Scientists and doctors already have some tools to study brain activity, but the equipment is expensive, costing upward of $1 million, and highly trained technicians are needed to run it. Some require extremely cold temperatures to operate or confine patients inside a large machine. “They are, for the most part, very difficult to use,” Koch says.
Companies such as Kernel want to make it easier for scientists to study the mind, and there’s potential for these devices to become mainstream in the future. One day consumers might be able to track brain metrics such as anxiety, creativity, even self-deception, just as Fitbits and Apple Watches monitor steps and heart rates.
Kernel had initially planned to develop implants, since they provide direct access to neurons, aka brain cells, and deliver the clearest signals. But Johnson has doubts as to how many people want to surgically add a computer chip in their head. This led Kernel to focus on developing a removable helmet.
The team built a system dubbed Flux, which measures electromagnetic activity, and another called Flow that pulses the brain with light to gauge blood movement. Engineers spent years perfecting hardware that blocks outside interference, as well as custom microchips for processing signals and software algorithms that analyze brain activity. Bit by bit, Kernel took things that started out as room-size contraptions and shrank them to the size of bicycle helmets covered in sensors. It also found ways to let people move and act more naturally while they’re being monitored, instead of being strapped to a machine and forced to sit still. “What is revolutionary here is not the fact that you can do it, but how quickly and inexpensively it can be done—and with so few constraints,” says Koch. “It lets people do experiments vastly easier and gets you much more direct access to the brain.”
Johnson estimates that the first devices will cost several thousand dollars each to manufacture, but he expects the price will come down over time and be in line with high-end, mass market consumer electronics products. Kernel, though, doesn’t plan on selling the hardware until late next year. In the meantime, it’s going to offer results to scientists or customers through something the company calls Neuroscience as a Service. Kernel will work with customers to set up studies, reviewed by an outside ethics committee, and then recruit paid volunteers, analyze their brains at its offices and send back the results. Companies such as Spotify and Headspace, say, might try to use the results to improve their music and mindfulness services, while a politician might test a speech to see what emotions its elicits.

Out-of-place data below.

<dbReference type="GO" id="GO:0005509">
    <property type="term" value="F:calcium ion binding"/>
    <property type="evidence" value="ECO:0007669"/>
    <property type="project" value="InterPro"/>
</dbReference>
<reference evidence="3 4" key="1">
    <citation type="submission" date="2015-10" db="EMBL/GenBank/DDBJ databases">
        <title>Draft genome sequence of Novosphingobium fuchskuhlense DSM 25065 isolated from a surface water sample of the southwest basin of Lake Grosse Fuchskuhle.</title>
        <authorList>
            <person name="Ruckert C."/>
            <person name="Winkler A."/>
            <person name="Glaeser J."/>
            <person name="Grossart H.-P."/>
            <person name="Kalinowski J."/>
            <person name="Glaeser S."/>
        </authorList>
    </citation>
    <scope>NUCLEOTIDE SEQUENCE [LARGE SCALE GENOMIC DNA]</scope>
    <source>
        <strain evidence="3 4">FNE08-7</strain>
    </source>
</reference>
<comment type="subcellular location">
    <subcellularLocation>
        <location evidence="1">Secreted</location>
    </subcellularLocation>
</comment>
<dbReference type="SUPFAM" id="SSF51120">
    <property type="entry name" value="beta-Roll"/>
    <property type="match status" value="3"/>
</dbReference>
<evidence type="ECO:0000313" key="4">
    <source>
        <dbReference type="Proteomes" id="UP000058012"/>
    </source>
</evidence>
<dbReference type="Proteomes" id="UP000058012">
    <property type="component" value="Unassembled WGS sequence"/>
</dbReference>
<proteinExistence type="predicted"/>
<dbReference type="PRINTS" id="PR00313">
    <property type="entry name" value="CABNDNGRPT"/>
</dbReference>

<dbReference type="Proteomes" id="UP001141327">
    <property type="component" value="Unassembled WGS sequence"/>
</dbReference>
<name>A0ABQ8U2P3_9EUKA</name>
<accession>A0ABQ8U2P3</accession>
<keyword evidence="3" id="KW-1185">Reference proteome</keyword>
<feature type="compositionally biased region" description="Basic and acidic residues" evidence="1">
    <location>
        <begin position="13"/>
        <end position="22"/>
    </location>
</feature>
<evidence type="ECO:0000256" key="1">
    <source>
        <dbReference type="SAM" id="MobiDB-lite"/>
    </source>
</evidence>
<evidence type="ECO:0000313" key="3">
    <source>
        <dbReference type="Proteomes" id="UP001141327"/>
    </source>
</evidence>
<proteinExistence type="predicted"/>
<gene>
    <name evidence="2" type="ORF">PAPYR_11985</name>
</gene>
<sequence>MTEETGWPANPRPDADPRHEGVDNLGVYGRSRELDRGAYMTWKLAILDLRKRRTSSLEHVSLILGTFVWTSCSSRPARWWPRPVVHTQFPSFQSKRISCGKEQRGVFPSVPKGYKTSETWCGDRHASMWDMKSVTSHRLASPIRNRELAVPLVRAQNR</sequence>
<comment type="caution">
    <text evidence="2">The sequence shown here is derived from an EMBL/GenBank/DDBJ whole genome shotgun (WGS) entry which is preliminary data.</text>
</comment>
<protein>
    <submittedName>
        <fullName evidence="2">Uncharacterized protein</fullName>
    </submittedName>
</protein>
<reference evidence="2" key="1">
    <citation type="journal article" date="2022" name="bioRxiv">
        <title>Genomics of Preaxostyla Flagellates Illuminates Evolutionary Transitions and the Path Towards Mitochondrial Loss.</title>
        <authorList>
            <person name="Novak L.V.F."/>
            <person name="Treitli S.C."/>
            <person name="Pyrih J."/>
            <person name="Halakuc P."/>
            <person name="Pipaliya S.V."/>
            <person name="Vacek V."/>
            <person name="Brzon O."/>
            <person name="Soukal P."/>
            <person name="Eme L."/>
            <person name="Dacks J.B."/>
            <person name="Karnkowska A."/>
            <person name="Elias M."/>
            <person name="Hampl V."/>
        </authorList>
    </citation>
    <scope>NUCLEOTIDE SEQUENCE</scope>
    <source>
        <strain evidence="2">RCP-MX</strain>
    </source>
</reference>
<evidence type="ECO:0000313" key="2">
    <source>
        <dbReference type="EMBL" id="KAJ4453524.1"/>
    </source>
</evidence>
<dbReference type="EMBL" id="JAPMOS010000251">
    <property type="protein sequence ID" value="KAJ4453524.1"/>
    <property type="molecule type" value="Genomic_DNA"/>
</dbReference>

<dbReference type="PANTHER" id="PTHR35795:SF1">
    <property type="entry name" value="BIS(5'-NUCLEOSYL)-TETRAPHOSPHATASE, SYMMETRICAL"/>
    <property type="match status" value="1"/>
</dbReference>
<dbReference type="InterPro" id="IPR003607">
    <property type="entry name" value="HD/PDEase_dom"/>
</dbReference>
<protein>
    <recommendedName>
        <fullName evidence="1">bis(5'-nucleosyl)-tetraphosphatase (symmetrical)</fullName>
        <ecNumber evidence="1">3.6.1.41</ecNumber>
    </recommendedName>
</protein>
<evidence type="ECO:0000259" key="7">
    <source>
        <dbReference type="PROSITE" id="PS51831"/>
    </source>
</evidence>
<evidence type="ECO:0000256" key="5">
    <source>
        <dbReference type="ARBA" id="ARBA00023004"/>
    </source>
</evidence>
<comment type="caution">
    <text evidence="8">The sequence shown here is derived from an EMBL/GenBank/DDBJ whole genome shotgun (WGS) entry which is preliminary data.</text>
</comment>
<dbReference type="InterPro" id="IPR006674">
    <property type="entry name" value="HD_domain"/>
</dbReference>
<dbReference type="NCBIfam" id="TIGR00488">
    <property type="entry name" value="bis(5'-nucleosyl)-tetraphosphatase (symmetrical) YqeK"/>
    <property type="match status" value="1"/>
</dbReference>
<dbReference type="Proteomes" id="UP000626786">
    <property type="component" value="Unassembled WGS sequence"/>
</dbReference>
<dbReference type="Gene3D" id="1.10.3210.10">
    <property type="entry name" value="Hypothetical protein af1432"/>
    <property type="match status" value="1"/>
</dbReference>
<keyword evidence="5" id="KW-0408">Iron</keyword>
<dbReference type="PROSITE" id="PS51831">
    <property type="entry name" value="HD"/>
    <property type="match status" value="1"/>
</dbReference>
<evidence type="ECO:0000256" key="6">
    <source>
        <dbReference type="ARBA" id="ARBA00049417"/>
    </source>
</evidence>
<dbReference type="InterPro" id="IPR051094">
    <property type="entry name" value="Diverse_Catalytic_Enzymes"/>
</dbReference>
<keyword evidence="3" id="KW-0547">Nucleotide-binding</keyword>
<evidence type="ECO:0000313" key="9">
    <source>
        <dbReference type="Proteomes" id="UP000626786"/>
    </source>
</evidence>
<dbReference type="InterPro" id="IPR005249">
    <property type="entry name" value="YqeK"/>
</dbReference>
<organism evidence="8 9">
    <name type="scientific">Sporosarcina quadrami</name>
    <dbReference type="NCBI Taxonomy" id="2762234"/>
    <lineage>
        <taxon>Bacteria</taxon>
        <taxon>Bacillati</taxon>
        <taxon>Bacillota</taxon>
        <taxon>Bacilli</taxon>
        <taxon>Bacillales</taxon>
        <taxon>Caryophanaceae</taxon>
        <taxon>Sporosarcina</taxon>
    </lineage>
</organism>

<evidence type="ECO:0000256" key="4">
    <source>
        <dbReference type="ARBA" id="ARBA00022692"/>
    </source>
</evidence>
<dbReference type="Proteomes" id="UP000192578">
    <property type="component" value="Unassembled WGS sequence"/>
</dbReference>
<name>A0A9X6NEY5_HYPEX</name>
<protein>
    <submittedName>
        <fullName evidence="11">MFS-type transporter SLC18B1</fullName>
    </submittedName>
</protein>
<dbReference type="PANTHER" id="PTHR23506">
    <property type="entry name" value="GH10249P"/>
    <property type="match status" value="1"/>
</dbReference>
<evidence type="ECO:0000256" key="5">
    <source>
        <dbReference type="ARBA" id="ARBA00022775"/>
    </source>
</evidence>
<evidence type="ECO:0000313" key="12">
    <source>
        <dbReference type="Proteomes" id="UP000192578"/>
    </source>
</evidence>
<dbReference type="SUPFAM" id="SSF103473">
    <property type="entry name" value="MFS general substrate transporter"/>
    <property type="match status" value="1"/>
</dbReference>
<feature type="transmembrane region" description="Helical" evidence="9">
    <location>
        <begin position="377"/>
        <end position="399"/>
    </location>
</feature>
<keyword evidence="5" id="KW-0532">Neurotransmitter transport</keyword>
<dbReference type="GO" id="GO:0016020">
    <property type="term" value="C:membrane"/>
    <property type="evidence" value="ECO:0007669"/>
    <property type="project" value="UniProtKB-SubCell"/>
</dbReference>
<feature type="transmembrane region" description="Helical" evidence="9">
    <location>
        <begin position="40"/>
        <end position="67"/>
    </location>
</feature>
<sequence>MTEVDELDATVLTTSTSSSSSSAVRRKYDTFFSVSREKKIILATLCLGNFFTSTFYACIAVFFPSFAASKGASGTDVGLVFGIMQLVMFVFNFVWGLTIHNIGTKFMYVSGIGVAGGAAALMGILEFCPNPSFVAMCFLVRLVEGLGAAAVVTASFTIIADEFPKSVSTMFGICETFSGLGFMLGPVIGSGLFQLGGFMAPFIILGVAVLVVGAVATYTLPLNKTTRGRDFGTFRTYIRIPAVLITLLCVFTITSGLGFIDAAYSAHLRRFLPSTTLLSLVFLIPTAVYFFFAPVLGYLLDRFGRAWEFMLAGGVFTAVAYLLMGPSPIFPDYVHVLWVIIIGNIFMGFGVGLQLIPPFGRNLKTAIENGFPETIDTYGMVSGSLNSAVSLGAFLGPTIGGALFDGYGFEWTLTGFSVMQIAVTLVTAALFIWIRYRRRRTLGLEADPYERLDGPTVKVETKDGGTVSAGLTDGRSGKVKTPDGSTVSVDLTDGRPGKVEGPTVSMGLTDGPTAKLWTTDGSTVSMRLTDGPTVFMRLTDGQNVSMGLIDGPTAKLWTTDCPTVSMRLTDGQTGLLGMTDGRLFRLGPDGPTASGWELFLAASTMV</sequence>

Steve Aoki, the DJ and music producer, recently tried one of Kernel’s helmets. He calibrated the machine for a couple of minutes by listening to recordings of speech and music, and Kernel’s software went to work analyzing his brain activity. Next, a technician began playing different Aoki songs for the musician. A computer—unaware of the tracks being played—was able to tell which song he was listening to by looking at Aoki’s brain activity. “That blew my mind,” Aoki says. “I started to get chills down my spine and my arms.”
Kernel has run other experiments like this where it can detect any song someone is listening to just by observing their brain, a sort of Shazam for the mind. The company is calling this technology Sound ID. Aoki, who donates money to various brain research causes, plans to use the data in his work. “I want to know if this kind of technology will make me more effective as a producer,” he says. “I want to have the deepest, most meaningful connection possible with my audience. I think this will be exciting for a lot of artists.”